Across the country, we've seen the political divide expand in recent years. How do you intend to govern for all the people of Peoria and collaborate with the entire city council to get the city's work done?
Jim Montelongo: Yeah, that's, that's exactly it. It starts with our city council, and I'm glad that we're a nonpartisan council. I want to work with each and every one of our council members; I know that part is important. I want to understand what they want to see accomplished, or the feedback that they're hearing from their constituent base, and how it applies to delivering basic city services or in leadership way and how we can improve our city.
But it's important to meet with everybody, get an understanding for what they want to accomplish. That kind of covers a good portion of our city, whether we're talking first (through) fifth districts, or the at-large members who represent all areas of our city. But once again, I really like getting out there and meeting with people throughout everywhere in our city. Hearing and listening to people is really, really important; probably the biggest part of the job is listening to people.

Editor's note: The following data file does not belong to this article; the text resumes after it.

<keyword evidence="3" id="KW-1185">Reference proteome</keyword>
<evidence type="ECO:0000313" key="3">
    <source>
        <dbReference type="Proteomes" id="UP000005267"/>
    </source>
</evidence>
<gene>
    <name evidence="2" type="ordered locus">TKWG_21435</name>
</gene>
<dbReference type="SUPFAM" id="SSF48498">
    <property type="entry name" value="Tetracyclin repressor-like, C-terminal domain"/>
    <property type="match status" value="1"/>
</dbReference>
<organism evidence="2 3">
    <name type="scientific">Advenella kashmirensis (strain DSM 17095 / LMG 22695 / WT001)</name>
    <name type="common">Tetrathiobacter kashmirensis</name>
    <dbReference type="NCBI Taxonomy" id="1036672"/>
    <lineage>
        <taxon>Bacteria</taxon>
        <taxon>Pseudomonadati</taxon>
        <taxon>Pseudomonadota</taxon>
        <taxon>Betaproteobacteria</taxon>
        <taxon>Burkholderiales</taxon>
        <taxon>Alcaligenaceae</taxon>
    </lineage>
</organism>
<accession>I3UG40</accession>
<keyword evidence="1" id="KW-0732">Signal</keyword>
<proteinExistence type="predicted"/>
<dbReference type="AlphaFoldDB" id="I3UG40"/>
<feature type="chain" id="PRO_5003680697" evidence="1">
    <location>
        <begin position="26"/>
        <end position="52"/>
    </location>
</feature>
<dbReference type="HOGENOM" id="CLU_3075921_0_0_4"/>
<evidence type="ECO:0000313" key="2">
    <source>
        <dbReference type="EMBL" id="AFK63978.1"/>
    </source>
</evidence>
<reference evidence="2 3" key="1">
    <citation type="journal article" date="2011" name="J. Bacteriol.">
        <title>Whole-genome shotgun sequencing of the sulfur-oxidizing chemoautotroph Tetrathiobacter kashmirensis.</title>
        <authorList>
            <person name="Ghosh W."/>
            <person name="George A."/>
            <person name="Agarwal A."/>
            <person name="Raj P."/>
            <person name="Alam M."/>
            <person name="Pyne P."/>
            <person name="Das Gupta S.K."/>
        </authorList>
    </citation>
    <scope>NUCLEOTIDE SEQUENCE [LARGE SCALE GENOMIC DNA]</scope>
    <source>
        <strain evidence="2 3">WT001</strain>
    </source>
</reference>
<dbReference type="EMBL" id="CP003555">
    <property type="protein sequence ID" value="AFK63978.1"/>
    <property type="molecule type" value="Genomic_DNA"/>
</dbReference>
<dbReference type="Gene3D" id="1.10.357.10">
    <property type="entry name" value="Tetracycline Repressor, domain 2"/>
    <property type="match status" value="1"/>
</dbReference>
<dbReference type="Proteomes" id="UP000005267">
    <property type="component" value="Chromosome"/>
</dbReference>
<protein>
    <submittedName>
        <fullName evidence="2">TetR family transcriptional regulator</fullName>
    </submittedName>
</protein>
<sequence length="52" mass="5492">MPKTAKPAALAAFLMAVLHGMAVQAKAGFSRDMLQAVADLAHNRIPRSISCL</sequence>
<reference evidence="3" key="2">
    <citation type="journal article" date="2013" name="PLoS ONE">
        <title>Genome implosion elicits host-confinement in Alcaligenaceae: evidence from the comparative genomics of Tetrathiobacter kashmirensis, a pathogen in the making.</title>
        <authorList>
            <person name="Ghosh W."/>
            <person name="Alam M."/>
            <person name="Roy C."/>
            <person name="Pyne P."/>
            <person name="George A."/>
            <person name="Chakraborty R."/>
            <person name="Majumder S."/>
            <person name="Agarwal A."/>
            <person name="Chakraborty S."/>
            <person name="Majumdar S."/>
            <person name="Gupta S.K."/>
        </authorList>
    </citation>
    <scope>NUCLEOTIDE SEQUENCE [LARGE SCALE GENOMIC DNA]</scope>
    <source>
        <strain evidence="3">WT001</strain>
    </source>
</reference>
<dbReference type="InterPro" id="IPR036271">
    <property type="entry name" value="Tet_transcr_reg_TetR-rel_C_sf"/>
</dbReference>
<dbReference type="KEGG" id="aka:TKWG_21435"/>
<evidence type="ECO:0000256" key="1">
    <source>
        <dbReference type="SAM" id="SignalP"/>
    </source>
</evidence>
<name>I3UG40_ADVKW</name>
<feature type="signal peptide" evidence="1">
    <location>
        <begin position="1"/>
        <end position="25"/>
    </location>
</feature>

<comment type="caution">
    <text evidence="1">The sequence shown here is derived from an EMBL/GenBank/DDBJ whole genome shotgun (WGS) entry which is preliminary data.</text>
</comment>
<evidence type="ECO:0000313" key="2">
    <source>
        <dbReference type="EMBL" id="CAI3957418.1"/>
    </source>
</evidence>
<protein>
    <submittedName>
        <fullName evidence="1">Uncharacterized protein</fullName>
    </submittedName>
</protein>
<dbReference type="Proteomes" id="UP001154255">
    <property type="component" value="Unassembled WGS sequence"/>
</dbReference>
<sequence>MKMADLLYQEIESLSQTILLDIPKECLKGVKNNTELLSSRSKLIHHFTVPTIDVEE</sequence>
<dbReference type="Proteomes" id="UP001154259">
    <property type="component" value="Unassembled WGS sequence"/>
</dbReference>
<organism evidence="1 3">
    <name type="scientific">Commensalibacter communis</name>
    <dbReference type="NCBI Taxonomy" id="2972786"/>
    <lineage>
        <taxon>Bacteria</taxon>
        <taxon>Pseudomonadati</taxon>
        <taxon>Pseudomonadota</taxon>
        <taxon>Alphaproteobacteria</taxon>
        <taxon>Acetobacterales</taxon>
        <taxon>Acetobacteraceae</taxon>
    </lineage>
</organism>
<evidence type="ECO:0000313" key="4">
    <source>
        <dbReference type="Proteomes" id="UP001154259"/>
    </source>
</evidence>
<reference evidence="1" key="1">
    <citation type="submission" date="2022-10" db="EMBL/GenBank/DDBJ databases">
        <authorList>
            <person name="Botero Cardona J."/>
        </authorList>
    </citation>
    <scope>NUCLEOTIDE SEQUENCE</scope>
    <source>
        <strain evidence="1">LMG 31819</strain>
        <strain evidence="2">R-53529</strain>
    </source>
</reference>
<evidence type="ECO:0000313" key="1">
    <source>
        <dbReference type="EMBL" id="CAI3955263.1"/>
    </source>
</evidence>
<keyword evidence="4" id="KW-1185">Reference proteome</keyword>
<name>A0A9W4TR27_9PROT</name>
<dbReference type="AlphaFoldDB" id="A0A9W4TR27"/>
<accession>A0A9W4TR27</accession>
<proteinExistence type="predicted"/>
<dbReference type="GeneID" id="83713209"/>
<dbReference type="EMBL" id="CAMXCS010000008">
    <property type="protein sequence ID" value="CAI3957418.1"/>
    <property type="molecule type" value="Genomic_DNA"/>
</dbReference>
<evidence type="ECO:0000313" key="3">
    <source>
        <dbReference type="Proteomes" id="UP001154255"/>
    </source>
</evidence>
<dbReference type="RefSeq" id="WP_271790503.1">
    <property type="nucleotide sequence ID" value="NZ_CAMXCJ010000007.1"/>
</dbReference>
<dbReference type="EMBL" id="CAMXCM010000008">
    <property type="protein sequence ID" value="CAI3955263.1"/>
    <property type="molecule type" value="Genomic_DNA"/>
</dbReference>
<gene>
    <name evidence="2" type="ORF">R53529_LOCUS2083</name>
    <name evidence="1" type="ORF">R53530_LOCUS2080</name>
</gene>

One area of interest that seems to come up in municipal elections everywhere is the quality of the roads, and Peoria is definitely no exception with that. Given the current budget restrictions, how can the city go about improving the quality of the streets?
Jim Montelongo: We've been lucky to be a recipient for some of the pandemic relief, and I'm hoping after the council gets a chance to meet and talk about this, we can figure out – since we postponed a lot of projects last year, a lot of capital improvements last year – that we can get back on that and immediately have some wins on fixing our roads. So I'm hoping that's what happens right away with this council.
With where Peoria is today and its potential for the future, where do you see the city in two or five or 10 years from now?
Jim Montelongo: I think where we're going to be at, I'm sure if we're doing all the right things as I'm talking about, especially with the business roundtables, that we're going to see an economic boom in our community. And that's (when) we'll start to see Peoria being the recipient of all the work that we're doing, trying to grow our businesses. I think we'll see a big rebound in our economy overall, and we'll see Peoria as a place for economic opportunity.